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Initial Jobless Claims Decrease, GDP Revised Up

Jobless claims continue their downward trend and Q4 GDP was revised from negative to slightly positive

By Antonio Perez
Epoch Times Staff
Created: February 28, 2013 Last Updated: March 1, 2013
Related articles: Business » Economy & Trade
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A sign advertising jobs is posted in the window of a Starbucks Coffee shop on Feb. 7, 2013, in San Francisco, Calif. According to a Labor Department report, weekly jobless claims dropped by 22,000 to 344,000 in the week ending on Feb. 23. (Justin Sullivan/Getty Images)

A sign advertising jobs is posted in the window of a Starbucks Coffee shop on Feb. 7, 2013, in San Francisco, Calif. According to a Labor Department report, weekly jobless claims dropped by 22,000 to 344,000 in the week ending on Feb. 23. (Justin Sullivan/Getty Images)

Initial jobless claims beat expectations of a decline of 6,000 and dropped to 344,000 in the week ending Feb. 23. Wall Street had estimated 360,000 applicants for unemployment benefits. Fourth-quarter gross domestic product (GDP) was also revised upward from -0.1 percent to 0.1 percent.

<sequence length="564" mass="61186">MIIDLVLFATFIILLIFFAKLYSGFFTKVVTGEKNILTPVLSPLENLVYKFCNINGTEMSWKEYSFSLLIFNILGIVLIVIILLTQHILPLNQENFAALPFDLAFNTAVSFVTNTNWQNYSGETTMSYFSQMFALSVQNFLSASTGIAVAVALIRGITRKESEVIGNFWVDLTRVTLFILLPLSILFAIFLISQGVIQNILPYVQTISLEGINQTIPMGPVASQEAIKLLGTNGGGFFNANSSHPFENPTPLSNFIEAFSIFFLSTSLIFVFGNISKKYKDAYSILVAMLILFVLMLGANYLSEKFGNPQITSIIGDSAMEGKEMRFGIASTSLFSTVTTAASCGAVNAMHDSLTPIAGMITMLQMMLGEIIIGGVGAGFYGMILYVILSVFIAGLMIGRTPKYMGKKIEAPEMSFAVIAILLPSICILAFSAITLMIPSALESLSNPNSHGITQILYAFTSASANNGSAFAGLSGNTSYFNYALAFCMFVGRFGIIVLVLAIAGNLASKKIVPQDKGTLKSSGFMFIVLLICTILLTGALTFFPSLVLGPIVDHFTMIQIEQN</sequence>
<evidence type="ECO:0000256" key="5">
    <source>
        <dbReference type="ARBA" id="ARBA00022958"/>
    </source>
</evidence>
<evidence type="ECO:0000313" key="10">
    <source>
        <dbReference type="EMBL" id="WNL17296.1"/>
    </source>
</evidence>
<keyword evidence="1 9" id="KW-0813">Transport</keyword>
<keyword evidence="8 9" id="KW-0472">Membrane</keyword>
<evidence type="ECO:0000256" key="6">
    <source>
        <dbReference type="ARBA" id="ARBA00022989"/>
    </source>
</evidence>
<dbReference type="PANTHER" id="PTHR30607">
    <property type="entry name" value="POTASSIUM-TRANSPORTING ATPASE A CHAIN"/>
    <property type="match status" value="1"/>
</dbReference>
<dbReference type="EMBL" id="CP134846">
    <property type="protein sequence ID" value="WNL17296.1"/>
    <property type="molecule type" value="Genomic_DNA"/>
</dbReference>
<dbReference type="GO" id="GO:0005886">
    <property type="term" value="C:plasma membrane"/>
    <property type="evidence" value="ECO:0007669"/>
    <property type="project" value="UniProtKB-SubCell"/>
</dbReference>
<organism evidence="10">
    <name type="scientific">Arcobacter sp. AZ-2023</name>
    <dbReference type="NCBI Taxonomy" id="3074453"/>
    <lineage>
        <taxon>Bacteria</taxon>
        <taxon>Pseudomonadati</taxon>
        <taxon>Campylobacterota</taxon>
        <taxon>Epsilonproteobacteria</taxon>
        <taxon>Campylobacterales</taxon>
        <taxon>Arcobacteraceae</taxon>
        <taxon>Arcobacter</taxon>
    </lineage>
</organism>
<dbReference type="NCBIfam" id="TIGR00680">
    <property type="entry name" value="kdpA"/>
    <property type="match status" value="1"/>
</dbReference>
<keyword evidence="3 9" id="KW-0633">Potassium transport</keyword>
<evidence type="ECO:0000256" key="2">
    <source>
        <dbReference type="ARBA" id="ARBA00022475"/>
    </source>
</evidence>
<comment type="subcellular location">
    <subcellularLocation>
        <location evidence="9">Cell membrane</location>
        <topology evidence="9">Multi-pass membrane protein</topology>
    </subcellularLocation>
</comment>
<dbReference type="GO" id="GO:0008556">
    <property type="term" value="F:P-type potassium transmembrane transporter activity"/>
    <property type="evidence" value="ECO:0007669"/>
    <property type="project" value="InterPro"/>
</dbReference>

“The four-week moving average has held in a range between 350,000 and 360,000 throughout, which is somewhat lower than that of December. So perhaps there is some modest improvement,” wrote Citigroup Inc. about the jobless claims released by the Department of Labor on Feb. 28.

On the downside, Emergency Unemployment Compensation, which is currently granted in certain cases when standard benefits run out, went up by 8.5 percent—or 187,000—to 2 million. This federal program expires in January of 2014.

Fourth-quarter GDP growth was revised upward by the Bureau of Economic Analysis. An initial estimate saw the economy declining by 0.1 percent compared to the third quarter, but a revised estimate saw a 0.1-percent increase. The reason for the change was a higher-than-expected gain in trade.

Citigroup economists project that growth will improve throughout 2013 and 2014. 

“We continue to expect that economic growth this year will be near 2½ percent … and pick up further in 2014,” Citigroup chief economist Willem Buiter wrote in a note to clients.

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